CARBONATE MICROBIALITES OF LAKE BULLENMERRI, AUSTRALIA, PROVIDE NEW INSIGHT INTO LATE HOLOCENE LAKE HISTORY
The Western Plains District of Victoria in southern Australia is a large region of Quaternary volcanics with low relief and poorly integrated surface drainage. There are a large number of small cones and eruption centers in the area, some of which contain relatively deep, perennial lakes. The limnology of these closed-basin “rain-gauge” lakes have received considerable attention, and their offshore Holocene stratigraphic sequences have played a pivotal role in helping better understand hydrologic and climatic change in southern Australia. Many of the basins also contain a variety of organogenic shoreline and nearshore structures, which have been comparatively poorly studied.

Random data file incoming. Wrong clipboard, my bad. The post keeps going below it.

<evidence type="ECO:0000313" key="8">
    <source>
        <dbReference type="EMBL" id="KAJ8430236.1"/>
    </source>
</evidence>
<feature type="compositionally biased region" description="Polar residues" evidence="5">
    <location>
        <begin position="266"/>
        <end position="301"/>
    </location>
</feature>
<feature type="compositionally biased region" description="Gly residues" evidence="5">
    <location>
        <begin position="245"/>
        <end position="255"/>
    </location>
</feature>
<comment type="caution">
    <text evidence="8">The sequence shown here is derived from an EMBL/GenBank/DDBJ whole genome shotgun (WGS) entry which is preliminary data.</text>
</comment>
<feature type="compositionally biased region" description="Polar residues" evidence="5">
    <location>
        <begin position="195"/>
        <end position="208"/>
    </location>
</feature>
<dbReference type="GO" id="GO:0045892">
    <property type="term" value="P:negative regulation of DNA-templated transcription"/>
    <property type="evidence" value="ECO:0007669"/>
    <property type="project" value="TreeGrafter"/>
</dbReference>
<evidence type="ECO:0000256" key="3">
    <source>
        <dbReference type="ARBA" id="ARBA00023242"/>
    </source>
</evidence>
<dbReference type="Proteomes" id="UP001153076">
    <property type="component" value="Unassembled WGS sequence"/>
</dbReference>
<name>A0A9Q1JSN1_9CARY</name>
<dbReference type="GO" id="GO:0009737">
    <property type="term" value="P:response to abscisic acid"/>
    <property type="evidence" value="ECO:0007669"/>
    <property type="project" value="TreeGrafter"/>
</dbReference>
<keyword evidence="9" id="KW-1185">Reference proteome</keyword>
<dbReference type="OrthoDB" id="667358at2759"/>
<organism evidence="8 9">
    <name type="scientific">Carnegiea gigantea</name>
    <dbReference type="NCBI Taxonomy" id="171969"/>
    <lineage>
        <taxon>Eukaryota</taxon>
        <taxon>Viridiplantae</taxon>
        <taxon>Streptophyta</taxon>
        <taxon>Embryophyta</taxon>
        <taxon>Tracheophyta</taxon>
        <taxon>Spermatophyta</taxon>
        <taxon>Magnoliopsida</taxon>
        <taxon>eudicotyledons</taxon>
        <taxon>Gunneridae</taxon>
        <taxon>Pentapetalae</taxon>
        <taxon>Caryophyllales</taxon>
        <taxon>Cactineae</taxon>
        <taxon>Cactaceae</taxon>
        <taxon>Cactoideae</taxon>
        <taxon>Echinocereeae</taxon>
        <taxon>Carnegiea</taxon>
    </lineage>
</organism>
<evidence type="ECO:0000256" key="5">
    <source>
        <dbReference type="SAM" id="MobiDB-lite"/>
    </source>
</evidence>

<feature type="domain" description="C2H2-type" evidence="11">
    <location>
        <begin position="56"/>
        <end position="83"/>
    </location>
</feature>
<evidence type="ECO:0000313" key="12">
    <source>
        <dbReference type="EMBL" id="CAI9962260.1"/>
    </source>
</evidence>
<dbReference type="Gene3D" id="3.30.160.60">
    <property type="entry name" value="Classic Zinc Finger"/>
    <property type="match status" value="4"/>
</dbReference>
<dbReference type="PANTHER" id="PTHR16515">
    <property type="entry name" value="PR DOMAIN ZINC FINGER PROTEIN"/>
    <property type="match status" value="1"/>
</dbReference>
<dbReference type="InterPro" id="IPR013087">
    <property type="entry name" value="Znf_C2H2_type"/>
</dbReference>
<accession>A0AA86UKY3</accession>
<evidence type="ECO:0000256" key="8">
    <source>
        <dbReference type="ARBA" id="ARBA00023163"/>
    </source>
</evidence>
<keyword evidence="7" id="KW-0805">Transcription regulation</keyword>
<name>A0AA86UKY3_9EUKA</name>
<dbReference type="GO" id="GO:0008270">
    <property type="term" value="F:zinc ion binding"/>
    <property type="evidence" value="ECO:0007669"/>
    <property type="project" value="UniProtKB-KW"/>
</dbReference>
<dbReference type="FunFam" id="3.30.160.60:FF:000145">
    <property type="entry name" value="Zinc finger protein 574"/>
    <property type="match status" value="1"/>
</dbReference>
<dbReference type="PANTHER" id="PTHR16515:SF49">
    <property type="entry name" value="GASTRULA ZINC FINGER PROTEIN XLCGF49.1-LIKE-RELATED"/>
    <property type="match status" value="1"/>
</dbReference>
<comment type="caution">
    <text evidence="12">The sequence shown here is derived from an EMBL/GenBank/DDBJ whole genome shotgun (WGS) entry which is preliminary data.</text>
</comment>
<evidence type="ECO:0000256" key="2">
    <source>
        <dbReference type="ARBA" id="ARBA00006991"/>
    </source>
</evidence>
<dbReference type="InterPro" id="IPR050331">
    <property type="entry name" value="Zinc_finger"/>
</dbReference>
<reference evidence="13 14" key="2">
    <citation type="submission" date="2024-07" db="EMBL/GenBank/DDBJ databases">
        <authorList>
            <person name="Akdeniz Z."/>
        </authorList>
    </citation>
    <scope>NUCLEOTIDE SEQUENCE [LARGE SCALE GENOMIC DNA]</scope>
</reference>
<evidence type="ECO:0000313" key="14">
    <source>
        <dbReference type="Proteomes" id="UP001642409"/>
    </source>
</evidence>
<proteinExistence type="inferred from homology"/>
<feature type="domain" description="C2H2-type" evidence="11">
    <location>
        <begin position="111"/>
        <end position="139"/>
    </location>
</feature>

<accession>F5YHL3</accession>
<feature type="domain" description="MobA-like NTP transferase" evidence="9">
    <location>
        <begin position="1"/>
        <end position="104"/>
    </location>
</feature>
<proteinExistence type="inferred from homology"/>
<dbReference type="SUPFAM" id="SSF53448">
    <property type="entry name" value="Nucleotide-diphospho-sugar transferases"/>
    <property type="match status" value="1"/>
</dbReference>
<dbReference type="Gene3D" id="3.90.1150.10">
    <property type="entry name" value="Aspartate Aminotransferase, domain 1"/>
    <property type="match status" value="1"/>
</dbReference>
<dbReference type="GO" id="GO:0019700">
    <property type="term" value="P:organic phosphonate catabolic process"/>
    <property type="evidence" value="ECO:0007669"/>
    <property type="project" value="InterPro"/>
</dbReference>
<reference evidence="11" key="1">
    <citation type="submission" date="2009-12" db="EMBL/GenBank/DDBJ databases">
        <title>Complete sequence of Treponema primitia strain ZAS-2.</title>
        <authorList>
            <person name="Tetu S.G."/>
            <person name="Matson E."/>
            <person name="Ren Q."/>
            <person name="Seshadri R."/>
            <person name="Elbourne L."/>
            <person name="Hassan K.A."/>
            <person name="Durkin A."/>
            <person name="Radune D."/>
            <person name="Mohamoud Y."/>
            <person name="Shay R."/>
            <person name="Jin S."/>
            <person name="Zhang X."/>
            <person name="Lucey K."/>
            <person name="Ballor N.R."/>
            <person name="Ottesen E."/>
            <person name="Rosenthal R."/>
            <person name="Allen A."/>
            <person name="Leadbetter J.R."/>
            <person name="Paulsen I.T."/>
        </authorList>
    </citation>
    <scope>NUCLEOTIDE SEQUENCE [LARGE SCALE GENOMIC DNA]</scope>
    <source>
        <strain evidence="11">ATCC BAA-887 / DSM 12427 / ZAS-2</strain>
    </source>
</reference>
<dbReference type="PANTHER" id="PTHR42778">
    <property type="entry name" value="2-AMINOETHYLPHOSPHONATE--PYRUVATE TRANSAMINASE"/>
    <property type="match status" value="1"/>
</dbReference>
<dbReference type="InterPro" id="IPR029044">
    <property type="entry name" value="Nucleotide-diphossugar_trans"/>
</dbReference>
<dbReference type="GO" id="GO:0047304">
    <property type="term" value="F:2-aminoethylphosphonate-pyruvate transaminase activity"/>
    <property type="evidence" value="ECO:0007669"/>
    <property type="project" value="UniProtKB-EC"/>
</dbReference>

Lake Bullenmerri is a hyposaline (~9 ppt TDS) maar lake located about 200 km west of Melbourne, Australia. Although the late Holocene offshore stratigraphic record in this 60 m deep lake is complacent, a 20 m water level decline since the 1880’s has exposed a variety of well-indurated carbonate hardgrounds and pavements deposited over the past several millennia. Morphologies range from beachrocks, boulder encrustations and small (30-40 cm high) tubular and branching cauliflower-form microbialites to meter-scale biohermal structures. Most of the rocks are massive to faintly laminated mudstones and packstones composed mainly of aragonite and poorly-ordered Ca-rich dolomite, and small amounts of magnesian calcite and monohydrocalcite. Although many of the saline and hypersaline lakes of the Western Plains region are sites of modern and Holocene dolomite formation, the CaMg(CO3)2 in Bullenmerri likely formed in relatively low salinity waters. Detailed investigation of these late Holocene carbonates offers important insight into the recent water level and associated hydrochemical changes that are not readily resolved from the offshore sediments.